The producers of cult TV series The Missing were so impressed with the set-up they found in Flanders that they’re returning for a second helping. Actually, counting The White Queen, make that a third.
It started with the historic houses, squares and canals of Bruges, but what drew the producers of an Emmy nominated British TV series back again (and again) was a very modern combination of production expertise and attractive tax breaks. Major UK TV producer Company Pictures – whose credits range from the groundbreaking series Shameless to epic period dramas like Wolf Hall – first crossed the channel with The White Queen (2013), which is set in 15th century England and which found its perfect location in the picture postcard Flemish city.
“We were able to get locations which we wouldn’t have been able to get anywhere else,” says Willow Grylls, who was at Company Pictures at the time, and has since moved on with partner Charlie Pattinson to found New Pictures. That first experience of working in Flanders “just made more sense - we felt we were able to get much more production value all around by shooting there. In fact, we wouldn’t have been able to shoot the show in the UK; but it made financial sense in Belgium.’
The White Queen used Flemish talent - notably actress Veerle Baetens, star of Belgian Oscar nominee The Broken Circle Breakdown - and drew on the expertise of more than a hundred local crew members and suppliers. It also raised around 17% of its budget through the VAF/Media Fund, Screen Flanders and the Belgian Tax Shelter.
The crews are absolutely fantastic, incredibly professional. They really care about the work they’re doing and it’s a proper set-up
Not just the money
But it wasn’t just a question of money, insists Grylls. “The truth is, some of the costs in Belgium are actually higher. And, depending on which way the Euro goes, it’s not necessarily cheaper. But once you factor in the Tax Shelter it definitely made sense to shoot in Flanders. I think overall, in terms of hard production costs, it was maybe 15% cheaper doing it in Belgium.”
The decision proved a wise one in other respects as well, and led to two more series being shot in Belgium, even though the UK now has its own tax incentive. Indeed, the experience with The White Queen was so positive that the producers, after toying with the idea of shooting the series in France where the story was set and deciding that “the figures just didn’t stack up”, returned to the region with The Missing, an entirely contemporary story which had no need for the beauty of Bruges.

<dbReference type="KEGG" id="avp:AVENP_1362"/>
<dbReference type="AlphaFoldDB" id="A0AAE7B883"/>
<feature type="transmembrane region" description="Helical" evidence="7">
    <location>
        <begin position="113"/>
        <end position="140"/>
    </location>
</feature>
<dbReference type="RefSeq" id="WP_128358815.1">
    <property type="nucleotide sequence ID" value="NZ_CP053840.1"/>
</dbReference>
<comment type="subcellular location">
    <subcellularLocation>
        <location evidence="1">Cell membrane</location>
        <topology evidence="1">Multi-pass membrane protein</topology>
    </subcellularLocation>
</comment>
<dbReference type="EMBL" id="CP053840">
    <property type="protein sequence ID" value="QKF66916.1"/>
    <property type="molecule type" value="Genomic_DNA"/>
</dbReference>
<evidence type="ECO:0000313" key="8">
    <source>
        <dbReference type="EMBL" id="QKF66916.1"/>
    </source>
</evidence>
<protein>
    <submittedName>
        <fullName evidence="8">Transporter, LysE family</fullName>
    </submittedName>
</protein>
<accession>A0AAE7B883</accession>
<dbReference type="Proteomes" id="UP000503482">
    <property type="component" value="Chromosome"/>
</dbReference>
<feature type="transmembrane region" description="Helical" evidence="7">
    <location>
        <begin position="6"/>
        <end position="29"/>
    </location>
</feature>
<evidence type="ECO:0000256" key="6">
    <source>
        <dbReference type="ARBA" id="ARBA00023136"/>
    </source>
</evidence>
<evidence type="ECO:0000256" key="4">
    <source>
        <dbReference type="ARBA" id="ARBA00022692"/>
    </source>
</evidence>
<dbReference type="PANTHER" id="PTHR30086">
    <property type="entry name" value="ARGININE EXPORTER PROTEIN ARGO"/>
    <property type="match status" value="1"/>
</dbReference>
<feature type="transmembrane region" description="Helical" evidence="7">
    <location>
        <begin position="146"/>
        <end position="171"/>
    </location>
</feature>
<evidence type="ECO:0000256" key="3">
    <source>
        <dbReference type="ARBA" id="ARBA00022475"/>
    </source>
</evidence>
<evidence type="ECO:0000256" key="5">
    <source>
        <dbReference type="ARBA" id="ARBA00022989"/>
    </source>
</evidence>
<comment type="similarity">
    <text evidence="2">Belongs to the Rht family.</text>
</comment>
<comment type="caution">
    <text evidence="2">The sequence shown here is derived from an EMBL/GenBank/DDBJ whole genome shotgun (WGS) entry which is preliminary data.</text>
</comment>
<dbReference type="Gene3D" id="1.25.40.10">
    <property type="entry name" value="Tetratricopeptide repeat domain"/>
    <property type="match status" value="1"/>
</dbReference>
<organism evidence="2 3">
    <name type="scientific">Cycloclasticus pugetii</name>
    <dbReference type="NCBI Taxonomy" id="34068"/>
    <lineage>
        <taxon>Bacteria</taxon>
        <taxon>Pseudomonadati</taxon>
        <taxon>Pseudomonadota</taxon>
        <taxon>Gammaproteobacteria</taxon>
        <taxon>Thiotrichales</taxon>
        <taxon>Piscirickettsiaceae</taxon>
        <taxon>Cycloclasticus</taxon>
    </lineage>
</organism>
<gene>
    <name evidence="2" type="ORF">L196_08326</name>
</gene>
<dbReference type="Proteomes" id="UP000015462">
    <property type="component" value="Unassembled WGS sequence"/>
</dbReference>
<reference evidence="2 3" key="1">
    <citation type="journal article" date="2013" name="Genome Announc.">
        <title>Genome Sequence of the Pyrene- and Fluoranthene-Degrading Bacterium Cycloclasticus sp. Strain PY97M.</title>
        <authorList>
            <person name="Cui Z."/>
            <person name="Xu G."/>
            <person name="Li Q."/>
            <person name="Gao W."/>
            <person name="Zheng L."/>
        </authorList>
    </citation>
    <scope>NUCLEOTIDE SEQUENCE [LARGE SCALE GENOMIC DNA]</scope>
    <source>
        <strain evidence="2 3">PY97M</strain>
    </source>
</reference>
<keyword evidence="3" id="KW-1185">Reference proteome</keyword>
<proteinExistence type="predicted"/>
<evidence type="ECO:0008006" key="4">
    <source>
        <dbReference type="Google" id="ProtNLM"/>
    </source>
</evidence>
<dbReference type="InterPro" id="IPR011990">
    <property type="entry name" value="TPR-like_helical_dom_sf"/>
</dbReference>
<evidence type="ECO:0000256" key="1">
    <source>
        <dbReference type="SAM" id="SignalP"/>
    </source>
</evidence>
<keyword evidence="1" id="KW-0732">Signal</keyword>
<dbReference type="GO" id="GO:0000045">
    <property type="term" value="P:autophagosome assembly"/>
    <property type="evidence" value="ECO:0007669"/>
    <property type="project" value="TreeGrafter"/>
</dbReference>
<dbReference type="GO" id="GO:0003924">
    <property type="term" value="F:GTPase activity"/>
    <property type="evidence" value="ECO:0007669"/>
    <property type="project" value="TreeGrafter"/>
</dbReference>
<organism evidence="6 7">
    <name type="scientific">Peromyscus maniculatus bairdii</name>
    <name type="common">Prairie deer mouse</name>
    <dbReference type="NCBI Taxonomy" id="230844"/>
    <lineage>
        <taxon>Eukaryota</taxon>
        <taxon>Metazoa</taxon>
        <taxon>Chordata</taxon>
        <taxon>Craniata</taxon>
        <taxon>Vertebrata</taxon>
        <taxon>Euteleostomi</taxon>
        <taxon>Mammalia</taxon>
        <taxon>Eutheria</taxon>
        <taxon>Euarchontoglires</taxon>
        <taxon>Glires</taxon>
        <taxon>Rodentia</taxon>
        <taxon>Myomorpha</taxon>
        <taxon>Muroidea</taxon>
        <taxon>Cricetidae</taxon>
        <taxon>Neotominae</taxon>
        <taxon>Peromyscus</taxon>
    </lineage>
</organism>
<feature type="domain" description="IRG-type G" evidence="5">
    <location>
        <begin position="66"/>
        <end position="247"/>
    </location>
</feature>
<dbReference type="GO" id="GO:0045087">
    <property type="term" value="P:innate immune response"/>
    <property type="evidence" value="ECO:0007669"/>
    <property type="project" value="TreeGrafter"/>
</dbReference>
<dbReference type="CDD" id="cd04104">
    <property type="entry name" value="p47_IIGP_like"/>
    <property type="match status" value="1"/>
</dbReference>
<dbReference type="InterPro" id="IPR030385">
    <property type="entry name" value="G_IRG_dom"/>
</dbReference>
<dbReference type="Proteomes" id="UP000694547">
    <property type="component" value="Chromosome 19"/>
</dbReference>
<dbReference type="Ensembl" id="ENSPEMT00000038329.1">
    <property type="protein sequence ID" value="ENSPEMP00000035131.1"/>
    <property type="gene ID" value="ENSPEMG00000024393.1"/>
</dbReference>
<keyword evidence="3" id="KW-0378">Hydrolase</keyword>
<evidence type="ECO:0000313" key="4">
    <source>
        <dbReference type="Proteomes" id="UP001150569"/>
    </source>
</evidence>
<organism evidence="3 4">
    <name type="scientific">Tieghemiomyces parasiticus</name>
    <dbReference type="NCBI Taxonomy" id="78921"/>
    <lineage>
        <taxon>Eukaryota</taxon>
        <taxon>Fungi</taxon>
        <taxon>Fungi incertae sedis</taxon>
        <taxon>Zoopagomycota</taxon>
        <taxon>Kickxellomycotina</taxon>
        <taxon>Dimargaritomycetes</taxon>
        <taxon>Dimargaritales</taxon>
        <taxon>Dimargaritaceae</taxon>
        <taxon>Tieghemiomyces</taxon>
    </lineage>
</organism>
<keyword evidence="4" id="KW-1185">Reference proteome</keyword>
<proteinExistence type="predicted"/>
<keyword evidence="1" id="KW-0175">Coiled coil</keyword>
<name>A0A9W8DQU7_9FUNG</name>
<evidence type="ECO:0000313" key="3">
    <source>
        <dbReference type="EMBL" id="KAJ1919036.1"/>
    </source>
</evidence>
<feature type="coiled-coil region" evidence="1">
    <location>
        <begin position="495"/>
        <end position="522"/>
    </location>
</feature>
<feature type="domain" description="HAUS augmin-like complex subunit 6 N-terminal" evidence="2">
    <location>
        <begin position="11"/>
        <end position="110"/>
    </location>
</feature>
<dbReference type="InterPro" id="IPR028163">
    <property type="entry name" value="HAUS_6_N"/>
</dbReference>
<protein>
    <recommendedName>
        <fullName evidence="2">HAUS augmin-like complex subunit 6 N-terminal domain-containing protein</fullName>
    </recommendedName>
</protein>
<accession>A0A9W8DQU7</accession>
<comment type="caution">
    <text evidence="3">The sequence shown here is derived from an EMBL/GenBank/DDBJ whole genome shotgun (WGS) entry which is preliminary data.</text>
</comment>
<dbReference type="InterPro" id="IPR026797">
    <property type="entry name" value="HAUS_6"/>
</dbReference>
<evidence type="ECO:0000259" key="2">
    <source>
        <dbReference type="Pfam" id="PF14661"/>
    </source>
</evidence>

The series is about an English couple, Tony and Emily (James Nesbitt and Frances O’Connor), searching with increasing desperation for their son who has disappeared on holiday in France, helped by a determined and obsessive French cop, Julien (Tchéky Karyo). Set over two time periods – the time of the actual disappearance; and years later, when Tony, now separated from Emily but still grimly determined to find the truth, returns to France and pursues various leads, aided by the now-retired Julien.
Based on a documentary about a real-life French detective who devoted years to investigating a similar unsolved disappearance, The Missing was one of the must-see series on British television in the autumn of 2014, and has since been shown in the US, the Netherlands, Belgium, Norway, Finland and Germany. Grylls, who was one of several producers, found the production process so rewarding that New Pictures is returning to Belgium for a second series.
Working with Czar gave us an enhanced kind of creative vision. We would not have had the show we had without their involvement
Czar’s a star
The Missing II is due to go into production in February 2016 for a 20- week shoot, and will see New Pictures once again working with Flemish production company Czar TV and producer Eurydice Gysel. “I think Czar are absolutely brilliant,” says Grylls. “Eurydice is fantastic and we really love working with them. For anything that it makes sense to do in that part of the world, we would always consider going back.”
Indeed, what may have originally been a marriage of convenience seems to have developed into a full-blown love affair. “Czar are not just a brilliant service provider whom we trust absolutely,” adds Grylls, “but their creative take on things is very on point. They have got great taste and that translates to their taste in DOPs and creatives and gaffers and all sorts of things. It’s not just a question that coming to Flanders allows us to close the finance to make the show that we wanted. Working with a company like Czar gave us the additionality of an enhanced kind of creative vision for the show. We would not have had the show we had without their involvement.” Also helping is the revamp of the Tax Shelter arrangements. “Last time, under the old regime, it was much harder,” she says. “They required several things that made it more difficult, but since it’s been restructured I think it’s going to be more straightforward.”